Facebook may have to change its 'real name' policy in Germany

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What's in a name? Transparency and authenticity, Facebook would say. But German regulators may force the company to change its "real name" policy.

Earlier this year, the Hamburg data protection agency ruled that Facebook shouldn't force people to use and verify their real names. Doing so conflicts with certain German laws, the government body argued.

Facebook has appealed the decision, saying that German courts have already ruled in its favor on the issue in the past.

"We're disappointed Facebook's authentic name policy is being revisited, since German courts have reviewed it on multiple occasions and regulators have determined it fully complies with applicable European data protection law," a Facebook spokeswoman said in a statement.

The company believes that using real names on the social network helps protect people's safety because there's no ambiguity about who's who.

Facebook also feels that the policy helps hold people accountable to their actions online, combat anonymous bullying, and makes it harder for criminals to commit fraud.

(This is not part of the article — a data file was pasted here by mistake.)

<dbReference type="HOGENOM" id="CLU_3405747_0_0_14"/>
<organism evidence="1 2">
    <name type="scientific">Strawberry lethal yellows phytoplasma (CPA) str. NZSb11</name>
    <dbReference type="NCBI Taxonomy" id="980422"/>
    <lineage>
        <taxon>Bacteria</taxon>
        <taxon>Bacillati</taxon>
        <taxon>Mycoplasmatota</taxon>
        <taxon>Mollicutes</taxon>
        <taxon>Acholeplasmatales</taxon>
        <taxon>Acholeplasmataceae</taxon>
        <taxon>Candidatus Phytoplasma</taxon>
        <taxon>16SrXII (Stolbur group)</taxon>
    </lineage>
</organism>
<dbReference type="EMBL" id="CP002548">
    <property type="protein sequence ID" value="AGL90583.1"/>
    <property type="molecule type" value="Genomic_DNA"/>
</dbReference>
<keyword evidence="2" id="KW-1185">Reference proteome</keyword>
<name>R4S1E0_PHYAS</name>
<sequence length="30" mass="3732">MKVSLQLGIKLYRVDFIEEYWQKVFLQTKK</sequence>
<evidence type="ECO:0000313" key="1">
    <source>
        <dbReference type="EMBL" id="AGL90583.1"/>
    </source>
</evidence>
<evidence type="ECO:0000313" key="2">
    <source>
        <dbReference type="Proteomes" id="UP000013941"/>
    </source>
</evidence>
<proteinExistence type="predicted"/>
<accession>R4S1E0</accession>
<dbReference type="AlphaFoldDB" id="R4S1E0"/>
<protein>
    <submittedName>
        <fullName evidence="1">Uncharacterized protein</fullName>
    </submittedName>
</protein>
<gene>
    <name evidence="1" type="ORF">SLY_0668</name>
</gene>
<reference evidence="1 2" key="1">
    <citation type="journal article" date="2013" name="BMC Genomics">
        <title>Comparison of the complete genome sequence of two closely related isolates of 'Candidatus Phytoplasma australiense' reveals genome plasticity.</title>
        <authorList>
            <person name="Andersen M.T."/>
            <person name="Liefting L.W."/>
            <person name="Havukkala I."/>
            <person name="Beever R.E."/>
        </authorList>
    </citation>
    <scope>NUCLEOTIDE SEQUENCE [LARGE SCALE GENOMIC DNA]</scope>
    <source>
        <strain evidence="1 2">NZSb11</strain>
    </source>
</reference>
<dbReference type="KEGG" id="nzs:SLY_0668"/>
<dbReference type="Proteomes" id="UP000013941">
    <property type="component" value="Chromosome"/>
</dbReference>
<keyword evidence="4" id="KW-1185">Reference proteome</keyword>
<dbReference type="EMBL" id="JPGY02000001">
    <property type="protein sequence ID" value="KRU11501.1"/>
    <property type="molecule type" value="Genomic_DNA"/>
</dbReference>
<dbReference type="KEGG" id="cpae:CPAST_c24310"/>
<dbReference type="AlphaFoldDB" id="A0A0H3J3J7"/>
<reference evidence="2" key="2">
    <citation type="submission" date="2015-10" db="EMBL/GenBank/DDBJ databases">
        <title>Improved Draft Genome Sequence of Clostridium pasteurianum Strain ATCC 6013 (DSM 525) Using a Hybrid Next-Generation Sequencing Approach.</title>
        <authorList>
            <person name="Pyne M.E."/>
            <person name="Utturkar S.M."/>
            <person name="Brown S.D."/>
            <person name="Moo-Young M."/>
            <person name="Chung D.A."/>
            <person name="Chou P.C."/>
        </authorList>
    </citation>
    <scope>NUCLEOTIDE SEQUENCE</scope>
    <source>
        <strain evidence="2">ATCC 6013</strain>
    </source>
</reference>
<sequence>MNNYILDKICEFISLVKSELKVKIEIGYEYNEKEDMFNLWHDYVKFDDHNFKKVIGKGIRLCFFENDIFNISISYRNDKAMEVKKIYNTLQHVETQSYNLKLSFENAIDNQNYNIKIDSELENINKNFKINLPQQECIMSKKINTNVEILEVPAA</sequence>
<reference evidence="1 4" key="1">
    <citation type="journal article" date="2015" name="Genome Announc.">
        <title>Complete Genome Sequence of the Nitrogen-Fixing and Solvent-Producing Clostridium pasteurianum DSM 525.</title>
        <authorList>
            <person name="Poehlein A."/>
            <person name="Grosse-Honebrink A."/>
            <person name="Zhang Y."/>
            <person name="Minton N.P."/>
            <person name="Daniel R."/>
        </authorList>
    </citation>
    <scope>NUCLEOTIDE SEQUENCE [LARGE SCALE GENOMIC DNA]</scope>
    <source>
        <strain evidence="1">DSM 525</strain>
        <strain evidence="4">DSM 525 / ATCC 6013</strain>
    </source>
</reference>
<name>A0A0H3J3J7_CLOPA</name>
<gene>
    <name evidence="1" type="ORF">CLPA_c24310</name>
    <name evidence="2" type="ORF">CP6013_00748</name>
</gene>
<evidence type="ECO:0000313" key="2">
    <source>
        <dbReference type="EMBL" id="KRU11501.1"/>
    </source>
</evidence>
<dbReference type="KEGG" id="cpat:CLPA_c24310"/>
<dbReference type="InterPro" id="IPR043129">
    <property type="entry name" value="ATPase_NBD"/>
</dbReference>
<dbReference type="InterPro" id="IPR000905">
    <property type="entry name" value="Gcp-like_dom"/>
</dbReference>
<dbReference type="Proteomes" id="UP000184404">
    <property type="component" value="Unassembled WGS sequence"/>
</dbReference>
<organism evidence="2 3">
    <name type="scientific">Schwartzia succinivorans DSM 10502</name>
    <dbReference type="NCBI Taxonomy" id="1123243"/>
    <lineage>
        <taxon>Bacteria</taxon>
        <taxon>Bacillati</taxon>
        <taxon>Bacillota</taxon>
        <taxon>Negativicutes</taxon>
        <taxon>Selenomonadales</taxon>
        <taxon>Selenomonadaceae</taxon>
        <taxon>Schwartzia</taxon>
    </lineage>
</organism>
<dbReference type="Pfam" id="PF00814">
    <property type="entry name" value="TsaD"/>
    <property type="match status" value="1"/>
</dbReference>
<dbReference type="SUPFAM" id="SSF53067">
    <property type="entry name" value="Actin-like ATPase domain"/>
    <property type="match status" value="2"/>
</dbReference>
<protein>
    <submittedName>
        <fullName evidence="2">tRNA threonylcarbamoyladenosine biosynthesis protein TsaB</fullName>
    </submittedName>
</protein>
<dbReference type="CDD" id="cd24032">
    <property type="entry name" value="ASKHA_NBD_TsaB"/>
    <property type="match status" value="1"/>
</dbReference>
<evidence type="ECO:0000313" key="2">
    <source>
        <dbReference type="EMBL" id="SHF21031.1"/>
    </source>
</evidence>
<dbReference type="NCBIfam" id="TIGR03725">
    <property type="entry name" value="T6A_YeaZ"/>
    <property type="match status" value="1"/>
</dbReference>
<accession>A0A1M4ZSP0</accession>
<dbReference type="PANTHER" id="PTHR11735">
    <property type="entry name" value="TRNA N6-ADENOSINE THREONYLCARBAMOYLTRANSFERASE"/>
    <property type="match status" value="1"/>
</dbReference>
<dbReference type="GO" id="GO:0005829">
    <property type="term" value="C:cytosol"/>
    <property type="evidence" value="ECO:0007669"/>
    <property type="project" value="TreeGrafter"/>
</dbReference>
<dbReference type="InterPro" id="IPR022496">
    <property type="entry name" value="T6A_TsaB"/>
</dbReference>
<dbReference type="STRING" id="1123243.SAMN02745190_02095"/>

But over the past few years, the company has faced backlash on the rule from various groups of people who want control over their identities.

Domestic abuse victims, for example, say that using a fake name helps protect them from assailants.

LGBTQ groups and Native Americans have argued that the rule is discriminatory -- their chosen names may not always be verifiable in the ways that Facebook requires.

If Facebook loses its appeal in Germany, it's unclear what would happen next.

Facebook (FB), along with other large U.S. tech companies, are facing a host of privacy battles in Europe right now.

A new ruling from Europe's top court last week is a massive game-changer in European privacy cases against companies like Facebook. It gives national authorities much greater powers when it comes to privacy and data protection.

-- CNNMoney's Ivana Kottasova contributed to this report.

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